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Jun 21, 2013

Study: Potential Chlamydia Link to Ovarian Cancer

  • Chlamydia trachomatis infections can cause mutations in their host DNA by overriding mechanisms through which that host prevents the unregulated growth of genetically damaged cells—a potential cause of ovarian cancer, researchers at the Max Planck Institute for Infection Biology in Berlin (MPIIB) have found.

    MPIIB researchers Thomas F. Meyer, Ph.D., director of MPIIB's molecular biology department, and postdocs Cindrilla Chumduri and Rajendra Kumar Gurumurthy discovered that Chlamydia manipulates the host cell mechanism to favor its growth, inducing on the genome and epigenome long-lasting effects increasingly implicated in the development of a range of cancers, notably cervical and ovarian.

    A paper published by the researchers “constitutes one important mosaic piece, corroborating a potential link between female ascending Chlamydia infections and ovarian cancer in particular,” MPIIB said in a statement.

    The researchers found increased levels of DNA breaks in Chlamydia-infected cells compared with normal cells, which either “commit suicide” or activate repair by special protein complexes, depending on the extent of damage.

    The process, DNA damage response, reseals broken DNA strands, ensuring the sequence of the genetic code has not been changed. In Chlamydia-infected cells, however, the response was impaired, leading to error-prone repair of the DNA breaks, a potential cause of mutations. Despite their extensive DNA damage, cells infected by Chlamydia continued to proliferate, facilitated by additional pro-survival signals activated in the host cells by Chlamydia.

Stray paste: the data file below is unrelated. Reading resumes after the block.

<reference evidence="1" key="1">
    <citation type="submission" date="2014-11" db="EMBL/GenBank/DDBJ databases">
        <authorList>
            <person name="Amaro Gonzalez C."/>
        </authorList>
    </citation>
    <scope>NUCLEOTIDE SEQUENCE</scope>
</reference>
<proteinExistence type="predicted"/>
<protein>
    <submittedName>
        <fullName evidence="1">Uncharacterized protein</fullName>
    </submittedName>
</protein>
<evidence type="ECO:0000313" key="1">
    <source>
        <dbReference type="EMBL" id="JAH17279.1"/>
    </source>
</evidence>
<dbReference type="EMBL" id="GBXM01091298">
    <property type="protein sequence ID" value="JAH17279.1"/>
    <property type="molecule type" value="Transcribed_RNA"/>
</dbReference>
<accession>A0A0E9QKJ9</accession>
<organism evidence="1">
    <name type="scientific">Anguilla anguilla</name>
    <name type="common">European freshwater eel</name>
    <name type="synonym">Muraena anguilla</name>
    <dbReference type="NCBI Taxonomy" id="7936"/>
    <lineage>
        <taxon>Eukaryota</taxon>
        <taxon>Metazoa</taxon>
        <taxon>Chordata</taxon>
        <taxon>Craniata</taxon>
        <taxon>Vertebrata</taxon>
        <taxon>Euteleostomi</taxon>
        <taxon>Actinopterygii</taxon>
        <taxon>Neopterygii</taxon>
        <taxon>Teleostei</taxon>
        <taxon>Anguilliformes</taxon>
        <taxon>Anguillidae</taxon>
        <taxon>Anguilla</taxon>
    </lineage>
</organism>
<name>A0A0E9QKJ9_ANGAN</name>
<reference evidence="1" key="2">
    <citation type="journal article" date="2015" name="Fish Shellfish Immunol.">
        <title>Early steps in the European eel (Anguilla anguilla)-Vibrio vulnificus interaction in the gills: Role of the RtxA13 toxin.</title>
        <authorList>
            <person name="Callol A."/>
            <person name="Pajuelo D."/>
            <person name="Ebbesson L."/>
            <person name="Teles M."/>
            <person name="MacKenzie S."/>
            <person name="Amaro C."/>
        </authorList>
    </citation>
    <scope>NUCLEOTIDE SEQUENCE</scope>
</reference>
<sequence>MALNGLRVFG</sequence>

Researchers “believe that this could be the first step on the path to carcinogenesis of the infected cells, due to uncontrolled cell growth in the presence of accumulating DNA damage—the hallmark of cancer,” MPIIB added.

    Identifying an originating infection follows successful preventive strategies employed against gastric cancer agent Helicobacter pylori and cervical cancer agent Human Papiloma Virus (HPV). Earlier this week, the U.S. Centers for Disease Control and Prevention said the rate of infection among girls ages 14 and 19 fell by more than half (56%), from 11.5% to 5.1%, for the four forms of HPV covered by the vaccines Cervarix and Gardasil—even though only one-third of those girls have been vaccinated with the full three-dose course.

    "Chlamydia infection promotes host DNA damage and proliferation but impairs the DNA damage response" was published online in Cell Host & Microbe June 12.


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